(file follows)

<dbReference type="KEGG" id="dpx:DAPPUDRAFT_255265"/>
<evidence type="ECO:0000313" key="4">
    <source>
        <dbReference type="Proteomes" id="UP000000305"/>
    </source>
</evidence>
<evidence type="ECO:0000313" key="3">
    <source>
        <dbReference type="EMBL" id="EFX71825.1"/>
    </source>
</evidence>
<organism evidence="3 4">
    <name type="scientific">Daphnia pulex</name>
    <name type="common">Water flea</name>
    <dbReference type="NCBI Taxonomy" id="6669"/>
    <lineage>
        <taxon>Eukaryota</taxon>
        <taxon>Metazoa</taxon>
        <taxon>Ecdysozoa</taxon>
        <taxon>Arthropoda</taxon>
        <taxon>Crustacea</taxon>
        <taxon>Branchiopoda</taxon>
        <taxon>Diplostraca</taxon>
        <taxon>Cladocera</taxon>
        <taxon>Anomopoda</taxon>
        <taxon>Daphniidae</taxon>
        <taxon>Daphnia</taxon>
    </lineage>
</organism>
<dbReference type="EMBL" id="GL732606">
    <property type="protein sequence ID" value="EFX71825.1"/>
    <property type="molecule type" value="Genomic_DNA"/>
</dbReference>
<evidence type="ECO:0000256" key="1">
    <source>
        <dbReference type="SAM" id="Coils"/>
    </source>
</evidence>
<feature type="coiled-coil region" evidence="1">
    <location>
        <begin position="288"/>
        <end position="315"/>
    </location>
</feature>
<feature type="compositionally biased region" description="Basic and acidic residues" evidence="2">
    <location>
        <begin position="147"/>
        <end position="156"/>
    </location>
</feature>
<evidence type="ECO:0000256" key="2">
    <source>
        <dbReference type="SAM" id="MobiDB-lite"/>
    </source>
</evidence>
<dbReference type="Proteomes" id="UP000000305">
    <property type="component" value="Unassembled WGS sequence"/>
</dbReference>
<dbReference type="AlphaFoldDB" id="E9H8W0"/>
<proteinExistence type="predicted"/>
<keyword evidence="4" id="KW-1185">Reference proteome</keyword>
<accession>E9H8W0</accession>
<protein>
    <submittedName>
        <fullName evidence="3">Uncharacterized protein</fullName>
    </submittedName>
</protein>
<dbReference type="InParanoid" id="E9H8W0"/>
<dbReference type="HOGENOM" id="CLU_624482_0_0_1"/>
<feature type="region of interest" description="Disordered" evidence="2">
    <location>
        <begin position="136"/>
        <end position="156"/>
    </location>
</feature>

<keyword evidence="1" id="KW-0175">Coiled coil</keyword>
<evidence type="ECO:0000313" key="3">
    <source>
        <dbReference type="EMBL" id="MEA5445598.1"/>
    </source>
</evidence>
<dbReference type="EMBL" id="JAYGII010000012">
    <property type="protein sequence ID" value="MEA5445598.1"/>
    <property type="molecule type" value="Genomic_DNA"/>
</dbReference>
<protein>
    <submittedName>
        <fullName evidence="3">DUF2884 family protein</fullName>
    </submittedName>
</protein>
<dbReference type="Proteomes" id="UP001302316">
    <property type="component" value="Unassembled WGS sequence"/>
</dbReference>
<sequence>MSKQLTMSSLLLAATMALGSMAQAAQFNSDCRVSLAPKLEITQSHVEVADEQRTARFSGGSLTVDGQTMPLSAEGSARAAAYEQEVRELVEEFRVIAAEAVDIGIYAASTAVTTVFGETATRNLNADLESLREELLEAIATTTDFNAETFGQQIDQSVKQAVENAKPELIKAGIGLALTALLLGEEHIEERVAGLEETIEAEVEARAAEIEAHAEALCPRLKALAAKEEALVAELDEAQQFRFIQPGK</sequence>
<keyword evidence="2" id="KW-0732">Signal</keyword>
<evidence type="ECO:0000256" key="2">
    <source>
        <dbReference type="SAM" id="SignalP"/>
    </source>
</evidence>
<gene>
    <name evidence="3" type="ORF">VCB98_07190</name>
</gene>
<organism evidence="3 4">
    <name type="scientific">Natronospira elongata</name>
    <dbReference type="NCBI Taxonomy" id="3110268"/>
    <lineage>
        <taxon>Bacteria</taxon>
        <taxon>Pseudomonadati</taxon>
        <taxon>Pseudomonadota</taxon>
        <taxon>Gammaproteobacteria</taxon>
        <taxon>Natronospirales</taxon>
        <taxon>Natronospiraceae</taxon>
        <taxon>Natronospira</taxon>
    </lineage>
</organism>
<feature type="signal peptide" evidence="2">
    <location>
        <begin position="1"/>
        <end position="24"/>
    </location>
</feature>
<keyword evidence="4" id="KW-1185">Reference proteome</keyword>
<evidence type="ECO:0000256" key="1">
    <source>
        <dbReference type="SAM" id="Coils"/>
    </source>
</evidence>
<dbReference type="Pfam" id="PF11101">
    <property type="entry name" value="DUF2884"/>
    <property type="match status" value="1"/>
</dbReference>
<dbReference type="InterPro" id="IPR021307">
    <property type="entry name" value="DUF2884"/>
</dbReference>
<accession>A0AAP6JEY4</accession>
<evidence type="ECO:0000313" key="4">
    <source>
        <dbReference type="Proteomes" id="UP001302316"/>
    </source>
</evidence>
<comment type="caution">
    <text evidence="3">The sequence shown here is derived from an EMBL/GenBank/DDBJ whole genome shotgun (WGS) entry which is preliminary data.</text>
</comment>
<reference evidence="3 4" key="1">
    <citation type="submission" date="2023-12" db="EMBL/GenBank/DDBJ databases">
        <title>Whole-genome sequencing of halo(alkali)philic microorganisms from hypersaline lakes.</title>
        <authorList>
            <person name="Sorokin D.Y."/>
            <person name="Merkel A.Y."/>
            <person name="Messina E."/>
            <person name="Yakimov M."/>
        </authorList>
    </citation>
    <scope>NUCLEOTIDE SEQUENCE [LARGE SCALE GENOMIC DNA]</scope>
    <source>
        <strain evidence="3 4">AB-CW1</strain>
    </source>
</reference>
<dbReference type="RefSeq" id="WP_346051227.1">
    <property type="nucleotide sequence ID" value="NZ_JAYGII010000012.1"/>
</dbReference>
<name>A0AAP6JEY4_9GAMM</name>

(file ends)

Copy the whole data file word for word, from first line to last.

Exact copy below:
<dbReference type="KEGG" id="dpx:DAPPUDRAFT_255265"/>
<evidence type="ECO:0000313" key="4">
    <source>
        <dbReference type="Proteomes" id="UP000000305"/>
    </source>
</evidence>
<evidence type="ECO:0000313" key="3">
    <source>
        <dbReference type="EMBL" id="EFX71825.1"/>
    </source>
</evidence>
<organism evidence="3 4">
    <name type="scientific">Daphnia pulex</name>
    <name type="common">Water flea</name>
    <dbReference type="NCBI Taxonomy" id="6669"/>
    <lineage>
        <taxon>Eukaryota</taxon>
        <taxon>Metazoa</taxon>
        <taxon>Ecdysozoa</taxon>
        <taxon>Arthropoda</taxon>
        <taxon>Crustacea</taxon>
        <taxon>Branchiopoda</taxon>
        <taxon>Diplostraca</taxon>
        <taxon>Cladocera</taxon>
        <taxon>Anomopoda</taxon>
        <taxon>Daphniidae</taxon>
        <taxon>Daphnia</taxon>
    </lineage>
</organism>
<dbReference type="EMBL" id="GL732606">
    <property type="protein sequence ID" value="EFX71825.1"/>
    <property type="molecule type" value="Genomic_DNA"/>
</dbReference>
<evidence type="ECO:0000256" key="1">
    <source>
        <dbReference type="SAM" id="Coils"/>
    </source>
</evidence>
<feature type="coiled-coil region" evidence="1">
    <location>
        <begin position="288"/>
        <end position="315"/>
    </location>
</feature>
<feature type="compositionally biased region" description="Basic and acidic residues" evidence="2">
    <location>
        <begin position="147"/>
        <end position="156"/>
    </location>
</feature>
<evidence type="ECO:0000256" key="2">
    <source>
        <dbReference type="SAM" id="MobiDB-lite"/>
    </source>
</evidence>
<dbReference type="Proteomes" id="UP000000305">
    <property type="component" value="Unassembled WGS sequence"/>
</dbReference>
<dbReference type="AlphaFoldDB" id="E9H8W0"/>
<proteinExistence type="predicted"/>
<keyword evidence="4" id="KW-1185">Reference proteome</keyword>
<accession>E9H8W0</accession>
<protein>
    <submittedName>
        <fullName evidence="3">Uncharacterized protein</fullName>
    </submittedName>
</protein>
<dbReference type="InParanoid" id="E9H8W0"/>
<dbReference type="HOGENOM" id="CLU_624482_0_0_1"/>
<feature type="region of interest" description="Disordered" evidence="2">
    <location>
        <begin position="136"/>
        <end position="156"/>
    </location>
</feature>

<keyword evidence="1" id="KW-0175">Coiled coil</keyword>
<evidence type="ECO:0000313" key="3">
    <source>
        <dbReference type="EMBL" id="MEA5445598.1"/>
    </source>
</evidence>
<dbReference type="EMBL" id="JAYGII010000012">
    <property type="protein sequence ID" value="MEA5445598.1"/>
    <property type="molecule type" value="Genomic_DNA"/>
</dbReference>
<protein>
    <submittedName>
        <fullName evidence="3">DUF2884 family protein</fullName>
    </submittedName>
</protein>
<dbReference type="Proteomes" id="UP001302316">
    <property type="component" value="Unassembled WGS sequence"/>
</dbReference>
<sequence>MSKQLTMSSLLLAATMALGSMAQAAQFNSDCRVSLAPKLEITQSHVEVADEQRTARFSGGSLTVDGQTMPLSAEGSARAAAYEQEVRELVEEFRVIAAEAVDIGIYAASTAVTTVFGETATRNLNADLESLREELLEAIATTTDFNAETFGQQIDQSVKQAVENAKPELIKAGIGLALTALLLGEEHIEERVAGLEETIEAEVEARAAEIEAHAEALCPRLKALAAKEEALVAELDEAQQFRFIQPGK</sequence>
<keyword evidence="2" id="KW-0732">Signal</keyword>
<evidence type="ECO:0000256" key="2">
    <source>
        <dbReference type="SAM" id="SignalP"/>
    </source>
</evidence>
<gene>
    <name evidence="3" type="ORF">VCB98_07190</name>
</gene>
<organism evidence="3 4">
    <name type="scientific">Natronospira elongata</name>
    <dbReference type="NCBI Taxonomy" id="3110268"/>
    <lineage>
        <taxon>Bacteria</taxon>
        <taxon>Pseudomonadati</taxon>
        <taxon>Pseudomonadota</taxon>
        <taxon>Gammaproteobacteria</taxon>
        <taxon>Natronospirales</taxon>
        <taxon>Natronospiraceae</taxon>
        <taxon>Natronospira</taxon>
    </lineage>
</organism>
<feature type="signal peptide" evidence="2">
    <location>
        <begin position="1"/>
        <end position="24"/>
    </location>
</feature>
<keyword evidence="4" id="KW-1185">Reference proteome</keyword>
<evidence type="ECO:0000256" key="1">
    <source>
        <dbReference type="SAM" id="Coils"/>
    </source>
</evidence>
<dbReference type="Pfam" id="PF11101">
    <property type="entry name" value="DUF2884"/>
    <property type="match status" value="1"/>
</dbReference>
<dbReference type="InterPro" id="IPR021307">
    <property type="entry name" value="DUF2884"/>
</dbReference>
<accession>A0AAP6JEY4</accession>
<evidence type="ECO:0000313" key="4">
    <source>
        <dbReference type="Proteomes" id="UP001302316"/>
    </source>
</evidence>
<comment type="caution">
    <text evidence="3">The sequence shown here is derived from an EMBL/GenBank/DDBJ whole genome shotgun (WGS) entry which is preliminary data.</text>
</comment>
<reference evidence="3 4" key="1">
    <citation type="submission" date="2023-12" db="EMBL/GenBank/DDBJ databases">
        <title>Whole-genome sequencing of halo(alkali)philic microorganisms from hypersaline lakes.</title>
        <authorList>
            <person name="Sorokin D.Y."/>
            <person name="Merkel A.Y."/>
            <person name="Messina E."/>
            <person name="Yakimov M."/>
        </authorList>
    </citation>
    <scope>NUCLEOTIDE SEQUENCE [LARGE SCALE GENOMIC DNA]</scope>
    <source>
        <strain evidence="3 4">AB-CW1</strain>
    </source>
</reference>
<dbReference type="RefSeq" id="WP_346051227.1">
    <property type="nucleotide sequence ID" value="NZ_JAYGII010000012.1"/>
</dbReference>
<name>A0AAP6JEY4_9GAMM</name>